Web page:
September 12, 2017
A new study by researchers at the University of Maryland School of Medicine (UM SOM) has uncovered how inflammation contributes to a key feature of diabetes, the body's inability to metabolize glucose, a condition known as ...

Women retain insulin sensitivity better than men

March 17, 2015
It's long been known that obese men are more likely to develop type two diabetes than obese women, but researchers at McMaster University have discovered it may be related to a difference between the sexes in the activity ...

Researchers identify cause of insulin resistance in type 2 diabetics

March 7, 2016
More than 29 million Americans are currently living with diabetes. The majority have type 2 diabetes, and for them insulin resistance - their body's inability to effectively process sugar - is a part of daily life. Therefore, ...

Recommended for you

Fat tissue may play a crucial role in the progression of diabetes, challenging long established notions

October 12, 2018
A new study by Australian researchers, out today, is challenging what we know about the causes of diabetes. The new research points to fat tissue as a source of disease, and widens our understanding beyond the traditional ...

Does breastfeeding hormone protect against type 2 diabetes?

October 12, 2018
(HealthDay)—The hormone prolactin—most commonly associated with breastfeeding—may play a role in reducing the risk of type 2 diabetes, a new study suggests.

Planned intermittent fasting may help reverse type 2 diabetes, suggest doctors

October 10, 2018
Planned intermittent fasting may help to reverse type 2 diabetes, suggest doctors writing in the journal BMJ Case Reports after three patients in their care, who did this, were able to cut out the need for insulin treatment ...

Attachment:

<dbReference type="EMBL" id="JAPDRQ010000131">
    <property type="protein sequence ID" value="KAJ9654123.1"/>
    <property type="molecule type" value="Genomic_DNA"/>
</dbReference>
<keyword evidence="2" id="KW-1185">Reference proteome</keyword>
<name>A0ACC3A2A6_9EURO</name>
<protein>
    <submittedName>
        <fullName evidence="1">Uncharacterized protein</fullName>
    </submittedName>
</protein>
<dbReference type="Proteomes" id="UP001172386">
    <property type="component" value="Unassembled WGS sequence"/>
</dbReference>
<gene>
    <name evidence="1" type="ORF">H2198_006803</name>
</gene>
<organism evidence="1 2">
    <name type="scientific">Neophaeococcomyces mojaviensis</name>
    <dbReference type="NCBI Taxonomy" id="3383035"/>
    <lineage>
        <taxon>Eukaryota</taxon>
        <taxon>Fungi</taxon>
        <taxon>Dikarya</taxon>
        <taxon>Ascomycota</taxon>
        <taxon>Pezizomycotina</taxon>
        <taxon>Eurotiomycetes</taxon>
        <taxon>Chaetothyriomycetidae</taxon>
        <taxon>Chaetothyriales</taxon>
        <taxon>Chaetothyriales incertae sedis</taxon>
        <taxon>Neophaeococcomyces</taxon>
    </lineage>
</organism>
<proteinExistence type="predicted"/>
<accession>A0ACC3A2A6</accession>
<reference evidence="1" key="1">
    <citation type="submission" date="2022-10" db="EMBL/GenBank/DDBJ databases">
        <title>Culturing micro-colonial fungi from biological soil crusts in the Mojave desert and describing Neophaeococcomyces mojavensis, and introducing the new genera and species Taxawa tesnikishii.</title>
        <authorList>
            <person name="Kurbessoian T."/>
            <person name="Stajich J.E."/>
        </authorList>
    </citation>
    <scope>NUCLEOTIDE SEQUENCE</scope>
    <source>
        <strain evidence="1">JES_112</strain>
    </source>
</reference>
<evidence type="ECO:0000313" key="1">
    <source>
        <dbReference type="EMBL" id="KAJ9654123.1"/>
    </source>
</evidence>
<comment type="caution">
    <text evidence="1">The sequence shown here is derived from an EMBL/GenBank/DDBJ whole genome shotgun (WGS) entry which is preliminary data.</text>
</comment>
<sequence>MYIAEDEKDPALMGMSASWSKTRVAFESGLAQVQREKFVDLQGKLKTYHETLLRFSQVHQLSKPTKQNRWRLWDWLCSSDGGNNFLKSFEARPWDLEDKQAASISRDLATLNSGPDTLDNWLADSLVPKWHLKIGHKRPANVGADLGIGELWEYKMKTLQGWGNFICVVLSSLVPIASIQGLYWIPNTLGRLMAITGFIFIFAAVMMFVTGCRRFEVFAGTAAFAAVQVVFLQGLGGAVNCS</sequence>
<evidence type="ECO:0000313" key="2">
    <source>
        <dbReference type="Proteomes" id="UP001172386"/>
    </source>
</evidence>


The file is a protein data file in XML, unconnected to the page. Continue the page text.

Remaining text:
Markers of dairy fat consumption linked to lower risk of type two diabetes

October 10, 2018
Higher levels of biomarkers of dairy fat consumption are associated with a lower risk of developing type 2 diabetes, according to new research published today in PLOS Medicine. The study, in more than 60,000 adults, was undertaken ...

New discovery restores insulin cell function in type 2 diabetes

October 8, 2018
By blocking a protein, VDAC1, in the insulin-producing beta cells, it is possible to restore their normal function in case of type 2 diabetes. In preclinical experiments, the researchers behind a new study have also shown ...

Weight loss drug shows positive effect on diabetes

October 4, 2018
At the 2018 Meeting of the European Association for the Study of Diabetes, Brigham and Women's Hospital investigators from the Thrombolysis in Myocardial Infarction (TIMI) Study Group presented diabetes-related findings from ...

1 comment

Adjust slider to filter visible comments by rank

Display comments: newest first

gzurbay
not rated yet Aug 01, 2018
Dis-biome resulting in production of sugar in the gut - not too likely to change in response to exercise?

Please sign in to add a comment. Registration is free, and takes less than a minute. Read more

Click here to reset your password.
Sign in to get notified via email when new comments are made.